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Figuring out how to use your units is an interesting challenge and where a great deal of the strategy comes in. Infantry units, for example, can travel through forests to help flank enemies, meanwhile large artillery units need to be deployed before firing so some forethought is required in where to set them up and how to keep them safe. Meanwhile, the AI is aggressive and savvy enough to come up with tactics of their own, frequently engaging you with the right units for the job and testing your resolve. It can be great fun.

Automatic checkpoints are generated during missions to give you the option to re-load if things go wrong, however, they aren’t the most generously generated checkpoints so manually saving is a much better idea, and getting into the habit of saving often is strongly advised. This is especially important because each mission will play out in a specific way, with the first time you tackle it often being reduced to an expedition just so you can figure out what to expect before a re-load and a proper attempt. Continually failing because you can’t figure out precisely how to beat the AI during a mission can be frustrating, and it’s unfortunate that you’re often challenged with scenarios that appear to only have one way of surviving. Overall the missions allow you to use whatever tactics best suit you, but these skirmishes and events within missions are far less flexible.

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With units requiring individual control, the pace is slow and methodical, this suits the actions just fine for the most part, allowing you to plan your attacks and carefully micromanage every engagement, however, when it comes to simply moving around the map it can become tedious. This is especially evident when you gain access to buildings and can build additional troops. Moving them to the front line to join your main force one at a time is a frustrating distraction when you’re more interested in concocting grand strategies to conquer nearby foes.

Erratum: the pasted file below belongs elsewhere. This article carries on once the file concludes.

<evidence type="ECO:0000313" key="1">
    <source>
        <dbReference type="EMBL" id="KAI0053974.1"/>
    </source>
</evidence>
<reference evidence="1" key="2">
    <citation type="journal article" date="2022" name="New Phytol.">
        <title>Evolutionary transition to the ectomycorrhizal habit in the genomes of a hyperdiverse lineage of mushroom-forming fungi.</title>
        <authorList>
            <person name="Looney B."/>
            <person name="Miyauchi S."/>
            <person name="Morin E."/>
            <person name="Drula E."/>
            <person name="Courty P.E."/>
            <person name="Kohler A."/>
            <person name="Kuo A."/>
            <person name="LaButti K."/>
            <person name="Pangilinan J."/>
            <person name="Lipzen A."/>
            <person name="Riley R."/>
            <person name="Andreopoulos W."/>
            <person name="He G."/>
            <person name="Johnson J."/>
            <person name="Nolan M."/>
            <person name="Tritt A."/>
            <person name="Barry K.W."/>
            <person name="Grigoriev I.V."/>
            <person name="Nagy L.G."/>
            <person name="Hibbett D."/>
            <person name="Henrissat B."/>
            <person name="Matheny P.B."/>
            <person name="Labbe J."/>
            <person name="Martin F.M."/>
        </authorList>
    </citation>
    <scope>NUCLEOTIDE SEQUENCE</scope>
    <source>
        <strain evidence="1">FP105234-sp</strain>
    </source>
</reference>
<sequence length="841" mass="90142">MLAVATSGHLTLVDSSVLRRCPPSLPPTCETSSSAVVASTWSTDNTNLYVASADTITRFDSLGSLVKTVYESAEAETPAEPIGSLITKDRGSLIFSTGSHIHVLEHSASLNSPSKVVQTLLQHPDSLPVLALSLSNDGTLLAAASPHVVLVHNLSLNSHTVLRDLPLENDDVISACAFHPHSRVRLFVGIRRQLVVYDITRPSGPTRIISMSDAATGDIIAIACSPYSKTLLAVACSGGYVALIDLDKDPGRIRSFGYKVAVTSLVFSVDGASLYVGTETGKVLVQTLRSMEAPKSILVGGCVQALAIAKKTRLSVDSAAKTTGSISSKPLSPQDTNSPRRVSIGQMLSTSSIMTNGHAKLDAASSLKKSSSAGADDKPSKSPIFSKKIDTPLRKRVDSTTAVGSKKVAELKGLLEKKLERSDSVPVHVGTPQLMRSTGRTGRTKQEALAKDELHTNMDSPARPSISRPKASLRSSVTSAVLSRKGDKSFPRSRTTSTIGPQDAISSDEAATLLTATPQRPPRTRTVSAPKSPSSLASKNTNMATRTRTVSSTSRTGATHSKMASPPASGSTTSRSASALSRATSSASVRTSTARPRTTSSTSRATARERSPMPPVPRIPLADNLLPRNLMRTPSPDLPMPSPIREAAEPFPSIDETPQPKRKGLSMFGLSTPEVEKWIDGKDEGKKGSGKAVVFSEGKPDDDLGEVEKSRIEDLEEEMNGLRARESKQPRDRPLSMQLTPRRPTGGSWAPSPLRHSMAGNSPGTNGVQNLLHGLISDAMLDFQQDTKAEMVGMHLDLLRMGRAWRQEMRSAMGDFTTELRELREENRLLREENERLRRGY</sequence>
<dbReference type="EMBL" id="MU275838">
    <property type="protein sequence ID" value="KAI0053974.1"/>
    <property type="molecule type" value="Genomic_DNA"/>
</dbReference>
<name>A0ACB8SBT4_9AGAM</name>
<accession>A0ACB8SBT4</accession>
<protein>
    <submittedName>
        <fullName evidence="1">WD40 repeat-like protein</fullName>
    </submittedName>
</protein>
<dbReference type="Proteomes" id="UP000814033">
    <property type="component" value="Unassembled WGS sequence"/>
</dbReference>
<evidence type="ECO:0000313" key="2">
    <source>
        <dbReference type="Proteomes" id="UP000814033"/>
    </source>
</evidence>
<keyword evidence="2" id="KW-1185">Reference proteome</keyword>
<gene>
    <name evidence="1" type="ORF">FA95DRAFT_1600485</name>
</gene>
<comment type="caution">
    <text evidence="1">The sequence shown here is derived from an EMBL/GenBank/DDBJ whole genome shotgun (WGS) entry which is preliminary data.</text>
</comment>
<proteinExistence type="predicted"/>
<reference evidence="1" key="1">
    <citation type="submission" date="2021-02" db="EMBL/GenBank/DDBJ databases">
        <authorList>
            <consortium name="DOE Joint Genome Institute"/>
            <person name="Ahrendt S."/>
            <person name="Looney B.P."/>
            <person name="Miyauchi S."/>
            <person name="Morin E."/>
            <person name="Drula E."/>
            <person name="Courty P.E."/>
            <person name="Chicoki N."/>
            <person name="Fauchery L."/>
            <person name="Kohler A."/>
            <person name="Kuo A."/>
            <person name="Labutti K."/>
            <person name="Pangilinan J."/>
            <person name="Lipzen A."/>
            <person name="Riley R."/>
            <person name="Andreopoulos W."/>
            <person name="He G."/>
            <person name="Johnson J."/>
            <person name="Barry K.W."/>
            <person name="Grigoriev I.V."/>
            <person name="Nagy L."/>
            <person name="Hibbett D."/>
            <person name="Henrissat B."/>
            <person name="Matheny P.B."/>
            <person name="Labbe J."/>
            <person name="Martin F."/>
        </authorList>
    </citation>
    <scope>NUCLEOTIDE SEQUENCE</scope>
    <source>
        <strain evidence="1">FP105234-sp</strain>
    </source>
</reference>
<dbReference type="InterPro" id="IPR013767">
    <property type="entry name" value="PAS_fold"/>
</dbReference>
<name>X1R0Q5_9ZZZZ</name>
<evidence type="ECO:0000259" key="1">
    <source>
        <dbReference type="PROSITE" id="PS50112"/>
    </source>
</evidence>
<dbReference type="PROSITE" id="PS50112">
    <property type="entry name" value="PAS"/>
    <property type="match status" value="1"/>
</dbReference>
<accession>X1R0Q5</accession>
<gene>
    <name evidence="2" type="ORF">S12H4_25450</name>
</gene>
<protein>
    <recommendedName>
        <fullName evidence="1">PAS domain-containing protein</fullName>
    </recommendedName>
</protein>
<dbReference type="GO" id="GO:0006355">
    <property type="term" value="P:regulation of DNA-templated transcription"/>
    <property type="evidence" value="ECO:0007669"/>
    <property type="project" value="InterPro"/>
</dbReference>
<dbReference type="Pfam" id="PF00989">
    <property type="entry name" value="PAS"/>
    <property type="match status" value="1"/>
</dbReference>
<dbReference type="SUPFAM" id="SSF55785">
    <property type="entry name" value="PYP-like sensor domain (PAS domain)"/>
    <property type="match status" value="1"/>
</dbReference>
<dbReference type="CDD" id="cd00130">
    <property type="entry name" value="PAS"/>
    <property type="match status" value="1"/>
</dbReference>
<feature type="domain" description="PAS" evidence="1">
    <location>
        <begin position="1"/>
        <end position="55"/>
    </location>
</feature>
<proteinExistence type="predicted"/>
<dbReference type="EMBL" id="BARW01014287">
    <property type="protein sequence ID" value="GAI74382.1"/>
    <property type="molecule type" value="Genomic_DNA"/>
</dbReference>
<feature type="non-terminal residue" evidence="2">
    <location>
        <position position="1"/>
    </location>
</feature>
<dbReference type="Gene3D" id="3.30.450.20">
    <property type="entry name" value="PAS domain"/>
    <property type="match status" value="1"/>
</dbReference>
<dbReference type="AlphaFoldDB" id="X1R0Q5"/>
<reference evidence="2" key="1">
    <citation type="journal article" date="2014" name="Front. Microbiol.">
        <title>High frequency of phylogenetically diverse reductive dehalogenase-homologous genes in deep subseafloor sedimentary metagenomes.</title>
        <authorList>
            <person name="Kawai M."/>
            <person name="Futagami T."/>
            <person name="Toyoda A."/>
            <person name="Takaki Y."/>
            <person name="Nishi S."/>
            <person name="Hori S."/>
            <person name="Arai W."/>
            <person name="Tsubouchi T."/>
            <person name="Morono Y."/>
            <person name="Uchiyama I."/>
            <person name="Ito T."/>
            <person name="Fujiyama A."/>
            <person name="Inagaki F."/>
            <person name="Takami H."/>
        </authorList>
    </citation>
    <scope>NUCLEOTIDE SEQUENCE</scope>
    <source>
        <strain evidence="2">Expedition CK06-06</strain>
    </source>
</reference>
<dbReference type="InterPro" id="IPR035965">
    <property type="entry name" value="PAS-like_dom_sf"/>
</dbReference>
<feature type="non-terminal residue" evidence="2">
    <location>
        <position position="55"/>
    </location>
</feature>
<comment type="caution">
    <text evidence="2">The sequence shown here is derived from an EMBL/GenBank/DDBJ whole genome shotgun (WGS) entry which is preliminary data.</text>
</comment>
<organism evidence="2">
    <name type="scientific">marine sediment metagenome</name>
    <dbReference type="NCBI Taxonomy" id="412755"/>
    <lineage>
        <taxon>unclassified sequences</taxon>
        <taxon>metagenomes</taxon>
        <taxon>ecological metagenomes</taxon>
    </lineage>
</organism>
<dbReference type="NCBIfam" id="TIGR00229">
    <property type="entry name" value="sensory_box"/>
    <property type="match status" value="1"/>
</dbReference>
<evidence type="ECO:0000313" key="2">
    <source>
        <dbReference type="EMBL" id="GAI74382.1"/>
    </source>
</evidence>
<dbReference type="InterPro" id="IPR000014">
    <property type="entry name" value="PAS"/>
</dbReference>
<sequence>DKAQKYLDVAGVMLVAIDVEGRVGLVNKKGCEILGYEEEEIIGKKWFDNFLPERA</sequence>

Beyond the lengthy campaign are a small selection of challenge maps that test your skills as a commander even more. However, there’s no sign of the multiplayer component the PC version has, which is very disappointing.

Battle Worlds: Kronos is hugely challenging but a great deal of fun once you understand your unit’s strengths and weaknesses. It’s wonderful to see strategy games like this finally hit the Xbox One, with the turn-based nature of the title making the controller a perfectly viable option. The slow pace and the micromanaging of units may put some people off if they’re more familiar with C&C rather than Battle Isle, but if you can stomach the odd tactical restriction in-mission then this turn-based beast is certainly for you.

Thanks to Xbox and Nordic Games for supporting TiX

Dynasty Warriors 8 Empires review

The Dynasty Warriors series revels in its adrenaline fuelled, hack ‘n slash, arcade action. Large battlefields act as your playground to brutally and spectacularly stab, slice, smack and subdue hundreds of on-screen enemies. It’s a very pleasant and satisfying experience. You wield unparalleled power and can decimate troves of enemies with a single swing. Add to that the over the top special moves and magical techniques and the whole thing turns into a wonderful spectacle based on the unification of China in the second century BC.

The Dynasty Warriors Empires spin-offs take this same hack ‘n slash experience but adds a layer of big-picture strategy to it, incorporating more mechanics, thought, and customisation, to expand the concept beyond mindless combat. It’s not everyone’s cup of tea, many prefer the more simplistic experience, but if you’re itching for a more personalised and immersive genocide simulator, the Empires versions are certainly worth a try.

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Dynasty Warriors 8 Empires is Omega Force’s latest entry, however, the Warrior titles are frequently criticised for their repetitive nature and lack of evolution: does this one finally do enough to shake that reputation? Unfortunately it doesn’t.  Dynasty Warriors 8 Empires certainly makes some smart changes over its predecessor but the experience remains much the same.